Earlier this year, the Biden administration made a splash when it announced an executive order requiring the U.S. government to review the nation’s supply chains for critical technologies by June 4. The goal: Ensure that the United States wouldn’t run short of items essential for national security, like semiconductor manufacturing equipment and high-capacity batteries. Then, in March, the administration unveiled a $200 billion research and development project investing in biotechnology, advanced computing and other strategic priorities.
All this suggests a shift from the Trump administration’s “decoupling” approach, in which the goal was to avoid depending on China for anything from steel to T-shirts. Rather, the Biden administration is aiming at what specialists call a “small yard, high fence” approach: securing U.S. interests in a limited and specific set of strategically important technologies.
But what makes some technologies “strategic” rather than others?
The answer affects not only policymakers’ attention but also how billions of dollars are allocated. If the yard is small, prioritizing some technologies will mean discounting or ignoring others. President Bill Clinton’s signature technology policy, the National Nanotechnology Initiative, directed billions into nanotechnology-related research, which some criticized by pointing out that the United States was investing almost two times as much in nanotechnology as in renewable energy. Now priorities have shifted: Renewable energy is in and nanotechnology is out.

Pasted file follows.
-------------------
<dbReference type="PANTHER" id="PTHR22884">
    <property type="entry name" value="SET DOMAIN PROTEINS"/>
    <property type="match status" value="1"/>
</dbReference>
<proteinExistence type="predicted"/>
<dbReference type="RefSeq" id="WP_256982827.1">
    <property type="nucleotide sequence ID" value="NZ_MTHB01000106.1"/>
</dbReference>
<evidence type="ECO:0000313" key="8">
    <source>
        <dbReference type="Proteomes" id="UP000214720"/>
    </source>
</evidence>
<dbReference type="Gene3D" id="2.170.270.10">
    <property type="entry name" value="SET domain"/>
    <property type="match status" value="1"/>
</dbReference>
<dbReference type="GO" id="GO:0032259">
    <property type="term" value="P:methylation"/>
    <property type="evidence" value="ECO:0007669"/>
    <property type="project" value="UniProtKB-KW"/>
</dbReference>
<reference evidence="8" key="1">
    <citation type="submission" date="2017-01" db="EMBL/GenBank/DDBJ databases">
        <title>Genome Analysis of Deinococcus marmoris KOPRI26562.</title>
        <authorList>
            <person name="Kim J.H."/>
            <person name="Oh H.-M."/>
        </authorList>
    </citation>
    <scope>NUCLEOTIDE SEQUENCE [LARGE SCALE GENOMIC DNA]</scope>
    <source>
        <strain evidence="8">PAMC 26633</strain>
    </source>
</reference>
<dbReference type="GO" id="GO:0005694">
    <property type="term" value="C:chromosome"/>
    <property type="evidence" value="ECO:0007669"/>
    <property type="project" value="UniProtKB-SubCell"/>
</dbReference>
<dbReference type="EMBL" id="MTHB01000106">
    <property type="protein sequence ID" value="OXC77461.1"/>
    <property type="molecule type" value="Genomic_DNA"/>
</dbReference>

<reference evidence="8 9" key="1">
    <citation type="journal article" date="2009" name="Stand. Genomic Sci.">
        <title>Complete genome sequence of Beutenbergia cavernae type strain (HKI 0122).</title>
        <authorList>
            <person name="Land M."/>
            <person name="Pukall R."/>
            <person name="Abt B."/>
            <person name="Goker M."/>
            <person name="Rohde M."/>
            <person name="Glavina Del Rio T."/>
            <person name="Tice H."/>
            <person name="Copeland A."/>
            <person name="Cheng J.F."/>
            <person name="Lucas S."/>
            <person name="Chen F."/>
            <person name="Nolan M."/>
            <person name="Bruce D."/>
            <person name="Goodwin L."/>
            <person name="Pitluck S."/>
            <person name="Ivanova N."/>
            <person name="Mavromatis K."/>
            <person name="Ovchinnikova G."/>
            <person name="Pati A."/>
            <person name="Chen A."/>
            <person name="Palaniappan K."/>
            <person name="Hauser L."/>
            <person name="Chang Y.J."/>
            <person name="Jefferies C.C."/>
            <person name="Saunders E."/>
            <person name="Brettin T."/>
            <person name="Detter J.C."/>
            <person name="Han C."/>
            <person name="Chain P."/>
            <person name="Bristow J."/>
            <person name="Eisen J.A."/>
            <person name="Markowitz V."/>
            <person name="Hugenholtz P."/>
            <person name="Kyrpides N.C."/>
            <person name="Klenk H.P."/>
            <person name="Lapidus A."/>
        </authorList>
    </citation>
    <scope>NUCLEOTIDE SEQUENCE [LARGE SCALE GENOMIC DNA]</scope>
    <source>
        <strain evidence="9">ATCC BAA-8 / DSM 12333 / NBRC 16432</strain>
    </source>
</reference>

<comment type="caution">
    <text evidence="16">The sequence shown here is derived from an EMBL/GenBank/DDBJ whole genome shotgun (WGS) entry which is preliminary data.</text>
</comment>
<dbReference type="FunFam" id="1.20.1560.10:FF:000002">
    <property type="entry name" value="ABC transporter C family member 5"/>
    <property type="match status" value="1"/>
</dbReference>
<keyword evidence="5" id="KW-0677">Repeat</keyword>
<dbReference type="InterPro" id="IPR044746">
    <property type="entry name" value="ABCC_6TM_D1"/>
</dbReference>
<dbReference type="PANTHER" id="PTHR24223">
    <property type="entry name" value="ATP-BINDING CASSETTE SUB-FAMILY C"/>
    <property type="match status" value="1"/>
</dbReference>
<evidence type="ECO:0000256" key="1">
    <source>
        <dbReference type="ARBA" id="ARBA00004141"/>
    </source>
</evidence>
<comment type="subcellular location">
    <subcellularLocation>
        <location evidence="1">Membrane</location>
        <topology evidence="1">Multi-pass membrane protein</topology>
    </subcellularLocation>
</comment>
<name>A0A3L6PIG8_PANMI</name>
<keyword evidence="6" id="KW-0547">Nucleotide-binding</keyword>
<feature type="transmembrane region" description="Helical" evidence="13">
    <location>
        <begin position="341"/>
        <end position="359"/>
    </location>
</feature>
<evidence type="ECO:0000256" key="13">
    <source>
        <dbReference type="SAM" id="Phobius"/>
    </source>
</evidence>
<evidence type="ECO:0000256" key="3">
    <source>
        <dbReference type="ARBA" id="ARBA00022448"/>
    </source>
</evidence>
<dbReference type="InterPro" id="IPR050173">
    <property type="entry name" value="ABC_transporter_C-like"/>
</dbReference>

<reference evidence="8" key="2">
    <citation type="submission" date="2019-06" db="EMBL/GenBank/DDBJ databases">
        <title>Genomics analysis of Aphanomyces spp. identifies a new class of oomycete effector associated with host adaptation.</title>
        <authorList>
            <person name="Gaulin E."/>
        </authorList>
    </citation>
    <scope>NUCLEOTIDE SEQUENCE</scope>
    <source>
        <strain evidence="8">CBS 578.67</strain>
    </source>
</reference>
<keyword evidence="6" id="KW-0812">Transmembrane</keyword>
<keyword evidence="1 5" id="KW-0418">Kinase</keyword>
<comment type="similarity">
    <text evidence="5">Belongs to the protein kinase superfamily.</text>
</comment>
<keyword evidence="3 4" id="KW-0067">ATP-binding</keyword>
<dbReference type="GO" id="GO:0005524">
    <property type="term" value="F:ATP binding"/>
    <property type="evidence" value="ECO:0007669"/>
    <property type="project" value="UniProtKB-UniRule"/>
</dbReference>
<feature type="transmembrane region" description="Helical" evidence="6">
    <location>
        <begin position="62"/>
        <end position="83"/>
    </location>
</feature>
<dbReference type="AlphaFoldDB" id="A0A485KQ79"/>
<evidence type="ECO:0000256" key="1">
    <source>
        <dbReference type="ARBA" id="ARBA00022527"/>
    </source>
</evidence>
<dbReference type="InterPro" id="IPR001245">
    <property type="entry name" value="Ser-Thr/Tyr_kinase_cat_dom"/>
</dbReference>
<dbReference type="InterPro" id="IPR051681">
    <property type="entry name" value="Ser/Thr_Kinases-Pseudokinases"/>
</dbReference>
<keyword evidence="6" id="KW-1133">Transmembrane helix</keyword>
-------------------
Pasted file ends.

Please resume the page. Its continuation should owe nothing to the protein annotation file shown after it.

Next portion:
In our research, we map out how U.S. thinking about strategic technology has changed over the decades — and offer a framework for reasoning about strategic assets.
What makes a technology ‘strategic’ has changed over time
Understandably, what counts as “strategic technology” changes along with global politics and technology. During the early years of the Cold War, the U.S. government tended to assume that technologies were strategic only if they could be useful in war. This assumption shaped U.S. efforts to restrict exports to the Soviet bloc, with rules targeting items of direct military significance and those that could be used to build military power.
However, in the 1980s, as technological competition with Japan intensified, U.S. policymakers adopted a different definition of strategic technologies. Strategic trade theorists argued that there were first-mover advantages to certain technologies, such as semiconductors and telecommunications. Early success in these technologies would compound to long-term advantage. Alarmed by Japan’s growing dominance in these strategic technologies, U.S. academic, government, and industrial groups jointly published dozens of lists of critical technologies during the late 1980s and early 1990s. This “critical technologies movement” focused on technologies central to U.S. economic competitiveness with Japan, expanding the definition of strategic technologies beyond their direct military utility. For example, launched in 1987, the Semiconductor Manufacturing Technology consortium dedicated hundreds of millions in funding to revitalize the U.S. semiconductor industry, serving as a model for future government-industry partnerships to advance critical technologies.
The definitions are still changing
Technologies aren’t born strategic. How a technology is perceived depends on the international environment. So which technologies are likely to be considered strategic now?